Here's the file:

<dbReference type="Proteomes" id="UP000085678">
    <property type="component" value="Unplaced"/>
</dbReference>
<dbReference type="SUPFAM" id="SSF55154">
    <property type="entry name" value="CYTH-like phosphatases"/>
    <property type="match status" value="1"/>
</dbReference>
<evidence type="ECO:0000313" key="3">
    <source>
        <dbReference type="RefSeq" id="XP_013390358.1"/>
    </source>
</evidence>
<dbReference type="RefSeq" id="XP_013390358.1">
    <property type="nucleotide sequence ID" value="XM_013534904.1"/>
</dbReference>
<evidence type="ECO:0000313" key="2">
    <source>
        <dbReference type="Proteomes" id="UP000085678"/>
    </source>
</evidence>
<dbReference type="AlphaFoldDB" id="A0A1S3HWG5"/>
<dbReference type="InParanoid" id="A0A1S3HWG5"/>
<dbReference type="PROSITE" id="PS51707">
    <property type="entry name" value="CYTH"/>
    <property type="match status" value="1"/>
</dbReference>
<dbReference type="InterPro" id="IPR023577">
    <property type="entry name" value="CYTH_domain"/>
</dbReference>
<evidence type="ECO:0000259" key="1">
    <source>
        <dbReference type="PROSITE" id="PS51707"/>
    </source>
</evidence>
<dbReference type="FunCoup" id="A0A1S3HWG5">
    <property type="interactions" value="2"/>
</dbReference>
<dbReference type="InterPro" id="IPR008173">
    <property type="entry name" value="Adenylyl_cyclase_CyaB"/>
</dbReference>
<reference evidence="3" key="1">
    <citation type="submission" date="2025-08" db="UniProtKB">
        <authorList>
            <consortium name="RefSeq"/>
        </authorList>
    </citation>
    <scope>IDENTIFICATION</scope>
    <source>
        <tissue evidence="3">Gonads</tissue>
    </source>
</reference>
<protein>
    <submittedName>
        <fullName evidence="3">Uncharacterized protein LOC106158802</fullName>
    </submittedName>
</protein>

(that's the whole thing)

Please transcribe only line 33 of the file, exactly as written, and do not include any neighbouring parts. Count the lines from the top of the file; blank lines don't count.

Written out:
    </source>